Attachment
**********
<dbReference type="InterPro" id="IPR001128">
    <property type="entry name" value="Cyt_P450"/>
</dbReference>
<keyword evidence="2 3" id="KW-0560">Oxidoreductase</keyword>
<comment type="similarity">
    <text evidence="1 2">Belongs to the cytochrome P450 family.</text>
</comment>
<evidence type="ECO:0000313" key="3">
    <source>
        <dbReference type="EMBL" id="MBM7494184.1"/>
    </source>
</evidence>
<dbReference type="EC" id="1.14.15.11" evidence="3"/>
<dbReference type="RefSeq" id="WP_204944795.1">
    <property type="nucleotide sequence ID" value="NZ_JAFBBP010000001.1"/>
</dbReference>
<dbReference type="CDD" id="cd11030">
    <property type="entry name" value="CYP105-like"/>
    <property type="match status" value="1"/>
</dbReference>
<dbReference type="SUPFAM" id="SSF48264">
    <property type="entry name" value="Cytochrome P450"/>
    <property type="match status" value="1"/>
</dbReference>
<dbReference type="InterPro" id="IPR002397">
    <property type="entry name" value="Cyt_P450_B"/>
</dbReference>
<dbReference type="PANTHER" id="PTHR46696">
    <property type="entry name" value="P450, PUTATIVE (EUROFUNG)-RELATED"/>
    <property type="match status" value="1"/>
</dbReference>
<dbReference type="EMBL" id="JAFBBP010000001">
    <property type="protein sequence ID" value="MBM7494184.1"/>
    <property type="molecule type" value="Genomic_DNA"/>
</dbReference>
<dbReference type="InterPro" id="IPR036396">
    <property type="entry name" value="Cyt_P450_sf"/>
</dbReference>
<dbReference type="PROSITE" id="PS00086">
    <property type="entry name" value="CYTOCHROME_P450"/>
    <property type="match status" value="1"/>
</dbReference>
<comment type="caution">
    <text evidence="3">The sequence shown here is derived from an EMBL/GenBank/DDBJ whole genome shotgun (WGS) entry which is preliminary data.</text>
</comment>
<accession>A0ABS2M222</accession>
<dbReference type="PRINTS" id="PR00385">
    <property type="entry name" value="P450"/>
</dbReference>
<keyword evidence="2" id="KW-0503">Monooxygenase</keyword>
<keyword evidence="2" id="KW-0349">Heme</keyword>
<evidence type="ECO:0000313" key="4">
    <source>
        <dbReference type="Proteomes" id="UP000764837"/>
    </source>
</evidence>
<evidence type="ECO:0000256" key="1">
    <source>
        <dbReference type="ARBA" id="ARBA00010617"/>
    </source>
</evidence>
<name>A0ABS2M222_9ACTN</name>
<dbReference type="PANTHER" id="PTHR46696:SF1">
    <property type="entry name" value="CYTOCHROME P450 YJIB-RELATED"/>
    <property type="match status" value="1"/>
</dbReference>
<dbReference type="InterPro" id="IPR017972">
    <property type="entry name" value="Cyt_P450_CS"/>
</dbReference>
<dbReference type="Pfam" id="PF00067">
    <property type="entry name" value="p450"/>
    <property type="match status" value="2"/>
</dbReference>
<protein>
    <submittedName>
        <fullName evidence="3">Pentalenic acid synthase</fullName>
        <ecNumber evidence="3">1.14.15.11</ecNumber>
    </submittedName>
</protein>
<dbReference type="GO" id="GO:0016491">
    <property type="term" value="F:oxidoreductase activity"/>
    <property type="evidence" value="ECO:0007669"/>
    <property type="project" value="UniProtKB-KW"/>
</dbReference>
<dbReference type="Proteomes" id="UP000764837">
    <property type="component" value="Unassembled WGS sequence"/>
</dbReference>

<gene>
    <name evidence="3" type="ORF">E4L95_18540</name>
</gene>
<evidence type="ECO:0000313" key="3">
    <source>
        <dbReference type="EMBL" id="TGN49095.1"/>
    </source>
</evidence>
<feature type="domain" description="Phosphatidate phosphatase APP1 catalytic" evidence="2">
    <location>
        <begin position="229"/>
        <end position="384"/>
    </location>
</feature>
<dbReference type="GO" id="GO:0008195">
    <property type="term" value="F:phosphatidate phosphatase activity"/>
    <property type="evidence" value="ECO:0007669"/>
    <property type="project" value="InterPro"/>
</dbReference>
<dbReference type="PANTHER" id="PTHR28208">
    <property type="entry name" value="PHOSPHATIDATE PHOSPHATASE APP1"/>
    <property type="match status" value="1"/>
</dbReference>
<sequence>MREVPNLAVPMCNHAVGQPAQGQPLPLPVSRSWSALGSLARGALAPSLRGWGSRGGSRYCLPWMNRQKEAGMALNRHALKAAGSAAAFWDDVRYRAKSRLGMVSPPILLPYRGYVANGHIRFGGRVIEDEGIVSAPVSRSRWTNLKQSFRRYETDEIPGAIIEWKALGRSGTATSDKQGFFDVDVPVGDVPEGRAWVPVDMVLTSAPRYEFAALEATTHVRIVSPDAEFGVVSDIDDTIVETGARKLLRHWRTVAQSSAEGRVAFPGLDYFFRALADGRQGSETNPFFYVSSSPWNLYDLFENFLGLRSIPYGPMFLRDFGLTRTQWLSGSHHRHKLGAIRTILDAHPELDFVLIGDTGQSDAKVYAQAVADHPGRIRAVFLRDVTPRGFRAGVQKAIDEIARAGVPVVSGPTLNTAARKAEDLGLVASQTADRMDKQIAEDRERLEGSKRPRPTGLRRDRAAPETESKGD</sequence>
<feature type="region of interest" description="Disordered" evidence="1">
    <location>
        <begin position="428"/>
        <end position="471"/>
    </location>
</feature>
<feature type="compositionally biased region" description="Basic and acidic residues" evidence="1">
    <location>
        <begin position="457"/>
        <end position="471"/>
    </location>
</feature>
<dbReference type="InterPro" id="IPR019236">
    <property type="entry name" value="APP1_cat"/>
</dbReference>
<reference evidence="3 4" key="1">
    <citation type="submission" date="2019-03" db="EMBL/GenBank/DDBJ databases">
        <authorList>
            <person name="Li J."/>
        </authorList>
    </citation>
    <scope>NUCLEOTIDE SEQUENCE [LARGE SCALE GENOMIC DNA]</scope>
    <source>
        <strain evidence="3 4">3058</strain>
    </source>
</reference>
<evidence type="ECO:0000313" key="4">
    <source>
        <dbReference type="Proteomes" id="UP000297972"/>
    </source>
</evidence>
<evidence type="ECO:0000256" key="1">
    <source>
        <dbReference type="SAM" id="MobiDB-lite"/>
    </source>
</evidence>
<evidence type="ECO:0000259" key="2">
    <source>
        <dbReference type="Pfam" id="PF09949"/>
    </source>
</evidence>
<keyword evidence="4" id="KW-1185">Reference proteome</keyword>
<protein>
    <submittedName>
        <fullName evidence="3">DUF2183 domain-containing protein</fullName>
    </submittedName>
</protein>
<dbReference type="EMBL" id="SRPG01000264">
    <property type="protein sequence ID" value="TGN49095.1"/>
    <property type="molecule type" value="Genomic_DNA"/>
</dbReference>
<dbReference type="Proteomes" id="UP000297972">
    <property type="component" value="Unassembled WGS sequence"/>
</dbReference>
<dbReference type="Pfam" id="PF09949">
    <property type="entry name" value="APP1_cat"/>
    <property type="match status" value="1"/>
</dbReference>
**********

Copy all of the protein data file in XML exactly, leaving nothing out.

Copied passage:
<dbReference type="InterPro" id="IPR001128">
    <property type="entry name" value="Cyt_P450"/>
</dbReference>
<keyword evidence="2 3" id="KW-0560">Oxidoreductase</keyword>
<comment type="similarity">
    <text evidence="1 2">Belongs to the cytochrome P450 family.</text>
</comment>
<evidence type="ECO:0000313" key="3">
    <source>
        <dbReference type="EMBL" id="MBM7494184.1"/>
    </source>
</evidence>
<dbReference type="EC" id="1.14.15.11" evidence="3"/>
<dbReference type="RefSeq" id="WP_204944795.1">
    <property type="nucleotide sequence ID" value="NZ_JAFBBP010000001.1"/>
</dbReference>
<dbReference type="CDD" id="cd11030">
    <property type="entry name" value="CYP105-like"/>
    <property type="match status" value="1"/>
</dbReference>
<dbReference type="SUPFAM" id="SSF48264">
    <property type="entry name" value="Cytochrome P450"/>
    <property type="match status" value="1"/>
</dbReference>
<dbReference type="InterPro" id="IPR002397">
    <property type="entry name" value="Cyt_P450_B"/>
</dbReference>
<dbReference type="PANTHER" id="PTHR46696">
    <property type="entry name" value="P450, PUTATIVE (EUROFUNG)-RELATED"/>
    <property type="match status" value="1"/>
</dbReference>
<dbReference type="EMBL" id="JAFBBP010000001">
    <property type="protein sequence ID" value="MBM7494184.1"/>
    <property type="molecule type" value="Genomic_DNA"/>
</dbReference>
<dbReference type="InterPro" id="IPR036396">
    <property type="entry name" value="Cyt_P450_sf"/>
</dbReference>
<dbReference type="PROSITE" id="PS00086">
    <property type="entry name" value="CYTOCHROME_P450"/>
    <property type="match status" value="1"/>
</dbReference>
<comment type="caution">
    <text evidence="3">The sequence shown here is derived from an EMBL/GenBank/DDBJ whole genome shotgun (WGS) entry which is preliminary data.</text>
</comment>
<accession>A0ABS2M222</accession>
<dbReference type="PRINTS" id="PR00385">
    <property type="entry name" value="P450"/>
</dbReference>
<keyword evidence="2" id="KW-0503">Monooxygenase</keyword>
<keyword evidence="2" id="KW-0349">Heme</keyword>
<evidence type="ECO:0000313" key="4">
    <source>
        <dbReference type="Proteomes" id="UP000764837"/>
    </source>
</evidence>
<evidence type="ECO:0000256" key="1">
    <source>
        <dbReference type="ARBA" id="ARBA00010617"/>
    </source>
</evidence>
<name>A0ABS2M222_9ACTN</name>
<dbReference type="PANTHER" id="PTHR46696:SF1">
    <property type="entry name" value="CYTOCHROME P450 YJIB-RELATED"/>
    <property type="match status" value="1"/>
</dbReference>
<dbReference type="InterPro" id="IPR017972">
    <property type="entry name" value="Cyt_P450_CS"/>
</dbReference>
<dbReference type="Pfam" id="PF00067">
    <property type="entry name" value="p450"/>
    <property type="match status" value="2"/>
</dbReference>
<protein>
    <submittedName>
        <fullName evidence="3">Pentalenic acid synthase</fullName>
        <ecNumber evidence="3">1.14.15.11</ecNumber>
    </submittedName>
</protein>
<dbReference type="GO" id="GO:0016491">
    <property type="term" value="F:oxidoreductase activity"/>
    <property type="evidence" value="ECO:0007669"/>
    <property type="project" value="UniProtKB-KW"/>
</dbReference>
<dbReference type="Proteomes" id="UP000764837">
    <property type="component" value="Unassembled WGS sequence"/>
</dbReference>

<gene>
    <name evidence="3" type="ORF">E4L95_18540</name>
</gene>
<evidence type="ECO:0000313" key="3">
    <source>
        <dbReference type="EMBL" id="TGN49095.1"/>
    </source>
</evidence>
<feature type="domain" description="Phosphatidate phosphatase APP1 catalytic" evidence="2">
    <location>
        <begin position="229"/>
        <end position="384"/>
    </location>
</feature>
<dbReference type="GO" id="GO:0008195">
    <property type="term" value="F:phosphatidate phosphatase activity"/>
    <property type="evidence" value="ECO:0007669"/>
    <property type="project" value="InterPro"/>
</dbReference>
<dbReference type="PANTHER" id="PTHR28208">
    <property type="entry name" value="PHOSPHATIDATE PHOSPHATASE APP1"/>
    <property type="match status" value="1"/>
</dbReference>
<sequence>MREVPNLAVPMCNHAVGQPAQGQPLPLPVSRSWSALGSLARGALAPSLRGWGSRGGSRYCLPWMNRQKEAGMALNRHALKAAGSAAAFWDDVRYRAKSRLGMVSPPILLPYRGYVANGHIRFGGRVIEDEGIVSAPVSRSRWTNLKQSFRRYETDEIPGAIIEWKALGRSGTATSDKQGFFDVDVPVGDVPEGRAWVPVDMVLTSAPRYEFAALEATTHVRIVSPDAEFGVVSDIDDTIVETGARKLLRHWRTVAQSSAEGRVAFPGLDYFFRALADGRQGSETNPFFYVSSSPWNLYDLFENFLGLRSIPYGPMFLRDFGLTRTQWLSGSHHRHKLGAIRTILDAHPELDFVLIGDTGQSDAKVYAQAVADHPGRIRAVFLRDVTPRGFRAGVQKAIDEIARAGVPVVSGPTLNTAARKAEDLGLVASQTADRMDKQIAEDRERLEGSKRPRPTGLRRDRAAPETESKGD</sequence>
<feature type="region of interest" description="Disordered" evidence="1">
    <location>
        <begin position="428"/>
        <end position="471"/>
    </location>
</feature>
<feature type="compositionally biased region" description="Basic and acidic residues" evidence="1">
    <location>
        <begin position="457"/>
        <end position="471"/>
    </location>
</feature>
<dbReference type="InterPro" id="IPR019236">
    <property type="entry name" value="APP1_cat"/>
</dbReference>
<reference evidence="3 4" key="1">
    <citation type="submission" date="2019-03" db="EMBL/GenBank/DDBJ databases">
        <authorList>
            <person name="Li J."/>
        </authorList>
    </citation>
    <scope>NUCLEOTIDE SEQUENCE [LARGE SCALE GENOMIC DNA]</scope>
    <source>
        <strain evidence="3 4">3058</strain>
    </source>
</reference>
<evidence type="ECO:0000313" key="4">
    <source>
        <dbReference type="Proteomes" id="UP000297972"/>
    </source>
</evidence>
<evidence type="ECO:0000256" key="1">
    <source>
        <dbReference type="SAM" id="MobiDB-lite"/>
    </source>
</evidence>
<evidence type="ECO:0000259" key="2">
    <source>
        <dbReference type="Pfam" id="PF09949"/>
    </source>
</evidence>
<keyword evidence="4" id="KW-1185">Reference proteome</keyword>
<protein>
    <submittedName>
        <fullName evidence="3">DUF2183 domain-containing protein</fullName>
    </submittedName>
</protein>
<dbReference type="EMBL" id="SRPG01000264">
    <property type="protein sequence ID" value="TGN49095.1"/>
    <property type="molecule type" value="Genomic_DNA"/>
</dbReference>
<dbReference type="Proteomes" id="UP000297972">
    <property type="component" value="Unassembled WGS sequence"/>
</dbReference>
<dbReference type="Pfam" id="PF09949">
    <property type="entry name" value="APP1_cat"/>
    <property type="match status" value="1"/>
</dbReference>